"I think we deserve criticism," Snider said. "Unfortunately, sometimes we have to make decisions that are unpopular. The bottom line is that we've got to win. I think we want (fans) to know that we're doing everything humanly possible to win, even though we take it on the chin sometimes."
Since Laviolette replaced Stevens on Dec. 4, 2009, 23 of the 30 teams in the NHL have changed coaches at least once. In sports, especially hockey, it is easier to can the coach since it's impossible to clean house of all 23 players.
"Show me a way to do that," a fiery Snider said. "We'll be glad to do that instead. Right now, we think we have better players than we've seen."
Naturally, that led to criticism of Holmgren's track record with the Flyers. There have been a few questionable moves -- signing Ilya Bryzgalov to a nine-year, $51 million deal; trading franchise cornerstones Mike Richards and Jeff Carter -- but Snider likes the building Holmgren did this summer.
At the very least, it's fair to say Holmgren is in Snider's crosshairs now. Snider went out of his way to make it clear it was Holmgren's decision to fire Laviolette, as if to say that if Berube doesn't pan out and the Flyers don't soon find success, Holmgren will be gone, too.
"All good coaches have a shelf life," Holmgren said. "Maybe this was just a thing with Peter."
Snider became testy during the press conference when questioned about the "win-at-all-costs" culture of the Flyers. Rightly or wrongly, most perceive Snider to be pushing buttons more furiously to try and win a third Stanley Cup while he is still living.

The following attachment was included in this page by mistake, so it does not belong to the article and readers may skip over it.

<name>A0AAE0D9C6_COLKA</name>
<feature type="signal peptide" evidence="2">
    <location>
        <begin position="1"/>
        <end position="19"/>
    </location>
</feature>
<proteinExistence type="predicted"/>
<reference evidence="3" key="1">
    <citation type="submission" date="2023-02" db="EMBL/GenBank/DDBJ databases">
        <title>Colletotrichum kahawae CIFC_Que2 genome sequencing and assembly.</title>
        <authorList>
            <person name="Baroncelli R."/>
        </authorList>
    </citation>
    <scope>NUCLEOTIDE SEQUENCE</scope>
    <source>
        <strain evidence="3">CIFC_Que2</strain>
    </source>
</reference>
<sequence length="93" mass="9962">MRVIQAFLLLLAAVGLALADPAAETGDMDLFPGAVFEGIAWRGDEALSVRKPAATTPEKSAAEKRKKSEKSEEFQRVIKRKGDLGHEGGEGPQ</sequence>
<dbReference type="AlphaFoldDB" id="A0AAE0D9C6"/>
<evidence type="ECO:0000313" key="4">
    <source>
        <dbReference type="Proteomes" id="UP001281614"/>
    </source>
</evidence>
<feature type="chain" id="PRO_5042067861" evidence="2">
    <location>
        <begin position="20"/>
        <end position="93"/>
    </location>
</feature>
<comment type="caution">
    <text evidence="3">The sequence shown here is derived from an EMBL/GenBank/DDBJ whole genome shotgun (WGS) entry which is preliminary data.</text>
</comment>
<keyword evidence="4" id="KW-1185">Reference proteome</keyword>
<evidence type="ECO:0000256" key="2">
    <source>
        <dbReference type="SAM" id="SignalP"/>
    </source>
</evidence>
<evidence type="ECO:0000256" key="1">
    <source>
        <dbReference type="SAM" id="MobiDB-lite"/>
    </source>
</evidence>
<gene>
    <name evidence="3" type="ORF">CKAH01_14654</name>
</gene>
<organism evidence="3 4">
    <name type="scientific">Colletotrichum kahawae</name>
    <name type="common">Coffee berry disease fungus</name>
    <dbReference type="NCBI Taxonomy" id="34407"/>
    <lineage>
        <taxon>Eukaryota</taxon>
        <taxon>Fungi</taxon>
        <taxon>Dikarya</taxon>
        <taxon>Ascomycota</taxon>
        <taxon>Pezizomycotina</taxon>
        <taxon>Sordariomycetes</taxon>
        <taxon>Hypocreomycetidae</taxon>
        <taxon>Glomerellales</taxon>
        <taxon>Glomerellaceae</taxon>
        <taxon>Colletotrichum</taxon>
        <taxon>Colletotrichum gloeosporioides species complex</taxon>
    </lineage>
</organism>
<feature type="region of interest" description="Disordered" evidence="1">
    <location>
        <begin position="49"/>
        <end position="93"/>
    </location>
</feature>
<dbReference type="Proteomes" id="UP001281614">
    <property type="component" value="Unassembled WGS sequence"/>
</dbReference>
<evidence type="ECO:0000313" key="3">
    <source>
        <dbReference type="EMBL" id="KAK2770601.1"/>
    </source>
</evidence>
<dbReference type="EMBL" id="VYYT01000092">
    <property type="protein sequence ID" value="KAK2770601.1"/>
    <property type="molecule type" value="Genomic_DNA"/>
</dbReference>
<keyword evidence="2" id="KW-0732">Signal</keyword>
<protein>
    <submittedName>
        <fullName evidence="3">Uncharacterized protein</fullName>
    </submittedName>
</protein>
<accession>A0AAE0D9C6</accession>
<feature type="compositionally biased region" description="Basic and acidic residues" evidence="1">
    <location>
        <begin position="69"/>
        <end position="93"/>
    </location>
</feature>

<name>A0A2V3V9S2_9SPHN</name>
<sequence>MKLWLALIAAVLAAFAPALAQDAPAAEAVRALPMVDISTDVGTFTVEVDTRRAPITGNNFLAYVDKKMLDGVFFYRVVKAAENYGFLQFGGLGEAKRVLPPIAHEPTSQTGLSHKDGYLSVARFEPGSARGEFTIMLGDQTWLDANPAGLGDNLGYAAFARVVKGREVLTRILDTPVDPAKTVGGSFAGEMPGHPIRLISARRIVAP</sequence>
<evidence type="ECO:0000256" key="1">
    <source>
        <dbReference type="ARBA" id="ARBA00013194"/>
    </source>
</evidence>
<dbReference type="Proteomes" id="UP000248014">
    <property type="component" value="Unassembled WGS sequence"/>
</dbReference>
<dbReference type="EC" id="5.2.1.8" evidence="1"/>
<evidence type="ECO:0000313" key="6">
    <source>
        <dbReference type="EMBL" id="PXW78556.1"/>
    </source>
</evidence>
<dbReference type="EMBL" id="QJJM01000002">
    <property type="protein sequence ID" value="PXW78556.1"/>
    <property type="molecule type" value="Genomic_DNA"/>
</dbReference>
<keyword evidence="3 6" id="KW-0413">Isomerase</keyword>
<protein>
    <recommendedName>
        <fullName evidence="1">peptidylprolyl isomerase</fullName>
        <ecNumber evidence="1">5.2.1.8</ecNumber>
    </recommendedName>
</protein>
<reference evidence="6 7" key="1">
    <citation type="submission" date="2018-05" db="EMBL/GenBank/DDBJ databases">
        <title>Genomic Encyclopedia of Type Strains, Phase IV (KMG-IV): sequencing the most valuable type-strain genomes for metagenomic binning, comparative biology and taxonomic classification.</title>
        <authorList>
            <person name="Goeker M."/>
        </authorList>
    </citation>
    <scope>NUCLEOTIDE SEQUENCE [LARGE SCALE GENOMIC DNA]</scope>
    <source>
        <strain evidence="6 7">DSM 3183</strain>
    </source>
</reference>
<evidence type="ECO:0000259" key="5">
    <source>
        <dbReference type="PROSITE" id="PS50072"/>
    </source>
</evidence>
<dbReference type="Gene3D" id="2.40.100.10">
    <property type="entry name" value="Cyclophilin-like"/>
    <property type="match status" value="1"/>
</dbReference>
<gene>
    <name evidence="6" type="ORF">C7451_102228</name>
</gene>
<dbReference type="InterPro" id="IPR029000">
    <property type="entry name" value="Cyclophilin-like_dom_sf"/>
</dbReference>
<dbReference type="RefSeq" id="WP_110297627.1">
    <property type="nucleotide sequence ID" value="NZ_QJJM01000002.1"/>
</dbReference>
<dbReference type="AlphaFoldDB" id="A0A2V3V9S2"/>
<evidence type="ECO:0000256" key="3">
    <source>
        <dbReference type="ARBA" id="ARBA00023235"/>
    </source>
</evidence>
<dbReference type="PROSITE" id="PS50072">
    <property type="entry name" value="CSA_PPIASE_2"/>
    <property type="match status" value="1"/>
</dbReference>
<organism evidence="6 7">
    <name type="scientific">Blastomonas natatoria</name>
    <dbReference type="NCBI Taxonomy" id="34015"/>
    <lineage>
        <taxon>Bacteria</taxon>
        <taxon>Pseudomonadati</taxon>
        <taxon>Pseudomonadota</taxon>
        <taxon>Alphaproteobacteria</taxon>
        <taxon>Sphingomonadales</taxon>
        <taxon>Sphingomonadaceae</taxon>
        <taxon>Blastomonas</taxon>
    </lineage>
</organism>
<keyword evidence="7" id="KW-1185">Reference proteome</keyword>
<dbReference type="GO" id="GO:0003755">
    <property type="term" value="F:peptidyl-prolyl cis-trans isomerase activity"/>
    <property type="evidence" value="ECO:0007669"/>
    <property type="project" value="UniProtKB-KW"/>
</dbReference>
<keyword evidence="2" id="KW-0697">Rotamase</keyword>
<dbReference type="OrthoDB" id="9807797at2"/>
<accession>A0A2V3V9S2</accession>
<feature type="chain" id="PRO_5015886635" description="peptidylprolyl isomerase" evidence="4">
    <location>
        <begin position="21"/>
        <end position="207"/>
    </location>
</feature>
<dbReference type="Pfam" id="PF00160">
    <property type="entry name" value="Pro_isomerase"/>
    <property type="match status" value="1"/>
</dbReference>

Berube is a former Flyers enforcer and some perceive him to be just another inside voice. In truth, Berube is just the fifth of 18 head coaches in team history to have previous ties to the franchise, including Stevens, Holmgren, Bill Barber and Terry Murray.
"The culture is to win," Snider said. "Thirty teams are trying to win a Stanley Cup and we're trying to do our damndest to do so. We've been to the Stanley Cup final eight times since 1967, third-most in the NHL in that time. We've been to the playoffs the third-most (36) times during that span. We have the third-best won-loss record since 1967. No, we don't need a fresh perspective. We have a pretty good culture."
Laviolette, who was not available to comment, will be remembered for his chewing gum, timeouts, his run to within two wins of Lord Stanley's chalice in 2010. There was a rivalry reignited with Pittsburgh -- and a face-to-face shouting match with Dan Bylsma -- and the miraculous 0-3 comeback against Boston in 2010, which included rallying from a 3-0 deficit in Game 7.
This time, Laviolette was not getting off the mat down 0-3. And Snider allowed Holmgren to pull the trigger to make sure the Flyers will avoid missing the playoffs for just the 10th time.
Monday's blood-letting and the perception -- the Flyers will clean up later.
"We're in a tough business," Snider said. "You just really need to find out what you have before it's too late."